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« Curried Celeriac and Red Pepper Cream Soup with Celeriac Crisps and Fried Capers | Main | Pan Roasted Smelts »

Lillian's Christmas Bacallà

Lillian's Christmas Bacallà
  

Every year we have a traditional "Feast of the Seven Fishes" at our house on Christmas Eve. Our friends Donna and Pasquale introduced it to us about ten years ago in their kitchen in Tribeca.

I'll never forget my first taste of Donna's grandmother's bacallà, a savory stew made from salt-preserved cod which is always the centerpiece of the Seven Fishes menu at Donna and Pat's house on Christmas eve. Donna's grandmother, ninety-two-year-old Lillian -- "Big Nonna" to her extended family -- still makes it every Christmas at her home in Erie, Pennsylvania.

Baccalà is better known to a lot of New Englanders as salt cod -- a staple on the long sea voyages of whalers and traders in colonial days. It's also important in Portuguese and Puerto Rican cuisine (it's bacalao in Spanish), as mentioned in my recent post on Serenata de Bacalao.

Lillian Quadri's Baccalà

12 servings

Note: this dish takes some planning. The salt cod has to soak for two days before you make the soup, and the soup is best if you make one or two days before serving, so you need to start at least 4 days before you plan to serve it.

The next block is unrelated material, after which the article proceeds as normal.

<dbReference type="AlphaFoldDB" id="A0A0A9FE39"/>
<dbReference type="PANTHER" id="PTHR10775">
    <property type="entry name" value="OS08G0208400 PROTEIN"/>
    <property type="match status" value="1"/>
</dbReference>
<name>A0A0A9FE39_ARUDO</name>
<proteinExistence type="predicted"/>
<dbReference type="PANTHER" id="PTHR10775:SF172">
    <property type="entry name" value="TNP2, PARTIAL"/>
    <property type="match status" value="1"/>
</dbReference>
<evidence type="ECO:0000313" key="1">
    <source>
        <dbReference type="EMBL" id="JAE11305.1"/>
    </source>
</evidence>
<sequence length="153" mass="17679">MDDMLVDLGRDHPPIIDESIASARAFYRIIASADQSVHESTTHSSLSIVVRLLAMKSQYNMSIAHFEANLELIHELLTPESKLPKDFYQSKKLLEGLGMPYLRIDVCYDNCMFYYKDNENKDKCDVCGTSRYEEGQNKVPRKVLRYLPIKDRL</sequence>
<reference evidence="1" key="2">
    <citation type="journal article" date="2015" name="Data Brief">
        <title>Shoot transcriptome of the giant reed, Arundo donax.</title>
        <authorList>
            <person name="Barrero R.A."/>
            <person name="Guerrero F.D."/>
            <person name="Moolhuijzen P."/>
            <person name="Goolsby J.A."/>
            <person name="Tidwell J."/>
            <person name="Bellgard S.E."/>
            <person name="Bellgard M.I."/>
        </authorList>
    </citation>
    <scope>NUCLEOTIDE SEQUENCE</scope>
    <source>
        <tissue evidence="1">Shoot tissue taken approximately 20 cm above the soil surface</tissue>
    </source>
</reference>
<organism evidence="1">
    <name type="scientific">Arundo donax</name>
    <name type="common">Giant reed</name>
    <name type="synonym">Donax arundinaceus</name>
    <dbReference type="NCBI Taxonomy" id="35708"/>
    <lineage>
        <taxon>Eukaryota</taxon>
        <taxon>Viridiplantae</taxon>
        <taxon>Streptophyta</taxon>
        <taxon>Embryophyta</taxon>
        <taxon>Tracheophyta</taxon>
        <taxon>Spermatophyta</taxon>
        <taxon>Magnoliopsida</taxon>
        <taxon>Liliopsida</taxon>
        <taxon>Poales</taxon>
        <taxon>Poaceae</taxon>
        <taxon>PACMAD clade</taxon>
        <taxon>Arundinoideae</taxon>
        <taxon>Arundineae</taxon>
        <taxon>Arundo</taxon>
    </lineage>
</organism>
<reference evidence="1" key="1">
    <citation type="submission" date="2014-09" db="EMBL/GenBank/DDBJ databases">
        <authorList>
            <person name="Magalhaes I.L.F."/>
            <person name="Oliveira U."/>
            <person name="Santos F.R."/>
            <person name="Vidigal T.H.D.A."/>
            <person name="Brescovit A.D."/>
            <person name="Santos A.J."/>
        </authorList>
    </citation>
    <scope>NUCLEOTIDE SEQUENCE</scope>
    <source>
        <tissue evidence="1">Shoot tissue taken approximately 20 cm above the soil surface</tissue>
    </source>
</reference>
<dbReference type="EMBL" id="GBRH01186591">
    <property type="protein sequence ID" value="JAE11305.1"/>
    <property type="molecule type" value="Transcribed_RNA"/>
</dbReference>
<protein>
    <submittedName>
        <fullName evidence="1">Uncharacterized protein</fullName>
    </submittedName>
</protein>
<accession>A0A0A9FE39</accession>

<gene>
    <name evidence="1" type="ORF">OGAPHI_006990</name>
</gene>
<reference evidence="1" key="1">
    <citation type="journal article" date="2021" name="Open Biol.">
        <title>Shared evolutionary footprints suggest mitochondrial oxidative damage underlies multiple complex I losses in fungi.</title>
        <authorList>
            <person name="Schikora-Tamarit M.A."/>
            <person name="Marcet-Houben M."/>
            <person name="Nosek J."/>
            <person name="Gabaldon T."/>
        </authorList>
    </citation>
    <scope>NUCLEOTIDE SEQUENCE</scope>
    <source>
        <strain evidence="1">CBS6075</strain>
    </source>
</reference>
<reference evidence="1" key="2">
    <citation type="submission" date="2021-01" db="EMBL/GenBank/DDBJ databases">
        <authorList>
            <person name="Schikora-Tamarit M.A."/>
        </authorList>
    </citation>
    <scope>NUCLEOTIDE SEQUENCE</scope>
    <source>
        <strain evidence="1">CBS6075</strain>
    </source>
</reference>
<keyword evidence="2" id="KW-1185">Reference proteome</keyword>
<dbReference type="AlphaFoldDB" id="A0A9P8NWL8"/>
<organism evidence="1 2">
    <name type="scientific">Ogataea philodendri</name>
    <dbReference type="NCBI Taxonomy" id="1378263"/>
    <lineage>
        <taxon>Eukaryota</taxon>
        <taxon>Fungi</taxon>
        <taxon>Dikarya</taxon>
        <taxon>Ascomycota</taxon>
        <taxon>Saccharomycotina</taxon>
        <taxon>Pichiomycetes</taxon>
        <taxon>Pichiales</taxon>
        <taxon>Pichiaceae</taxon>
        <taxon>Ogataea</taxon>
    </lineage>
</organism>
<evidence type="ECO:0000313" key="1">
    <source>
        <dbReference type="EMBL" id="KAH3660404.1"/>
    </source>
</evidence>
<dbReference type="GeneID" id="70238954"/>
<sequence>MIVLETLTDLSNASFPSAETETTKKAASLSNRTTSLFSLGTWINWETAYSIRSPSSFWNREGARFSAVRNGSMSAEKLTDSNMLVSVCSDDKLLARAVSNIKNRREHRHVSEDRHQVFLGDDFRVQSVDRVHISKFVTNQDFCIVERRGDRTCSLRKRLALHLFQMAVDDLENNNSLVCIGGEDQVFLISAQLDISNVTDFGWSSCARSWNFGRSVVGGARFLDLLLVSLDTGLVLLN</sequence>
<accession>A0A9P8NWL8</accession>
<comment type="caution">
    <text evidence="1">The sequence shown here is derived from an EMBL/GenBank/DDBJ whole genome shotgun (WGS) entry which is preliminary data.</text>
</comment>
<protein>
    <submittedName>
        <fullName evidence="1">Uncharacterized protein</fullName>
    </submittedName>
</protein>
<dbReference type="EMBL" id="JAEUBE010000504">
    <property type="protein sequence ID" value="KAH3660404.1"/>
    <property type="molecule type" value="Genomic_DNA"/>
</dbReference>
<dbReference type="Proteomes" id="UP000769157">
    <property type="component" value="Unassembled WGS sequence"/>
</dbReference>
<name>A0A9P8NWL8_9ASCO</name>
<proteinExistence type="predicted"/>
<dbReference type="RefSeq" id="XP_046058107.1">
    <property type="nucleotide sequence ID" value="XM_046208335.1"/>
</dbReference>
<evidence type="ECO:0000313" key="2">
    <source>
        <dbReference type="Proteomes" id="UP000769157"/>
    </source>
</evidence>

Ingredients
  • 2 pounds salt cod (baccalà or bacalao), cut in 1" pieces
  • 2 medium onions, peeled and cut in 1" chunks
  • 2 tablespoons olive oil
  • 1 28-ounce can peeled tomatoes, cut in 1" chunks, with juice
  • 1 6-ounce can tomato paste
  • 5 medium boiling potatoes, peeled, cut in 1" chunks
  • 1/4 teaspoon baking soda
  • 2 tablespoons parsley, minced
  • Salt and pepper to taste
Method

1. Cover fish with cold water and soak, refrigerated, for two days. Change the water at least twice a day. Drain well.

2. In a deep heavy pot, sauté the onions in the oil on medium heat, stirring occasionally, for five minutes or until tender and starting to brown.

3. Add the tomatoes, tomato paste, potatoes, baking soda and the fish and simmer until the potatoes are tender, about twenty minutes. Do not adjust seasoning at this point.

4. Refrigerate for a day or two, stirring occasionally.

5. When ready to serve, reheat gently and then correct the seasoning.

Serve in shallow soup plates. Place several pieces of fish and potatoes in each plate and pour a ladleful of the beautiful red sauce over them. Garnish with the minced parsley and pass a pepper grinder.

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Comments

Stephen,

I just tagged you for the 10 Favorite Foods meme.

So what exactly IS salt cod? I've seen it a dozen times in the past couple of days. And do you just get it from the same fish man? Or somewhere else?

What a beautiful soup! I can't wait for the 7 fishes post.

I'm loving these bacalao recipes. Thank you!

Paz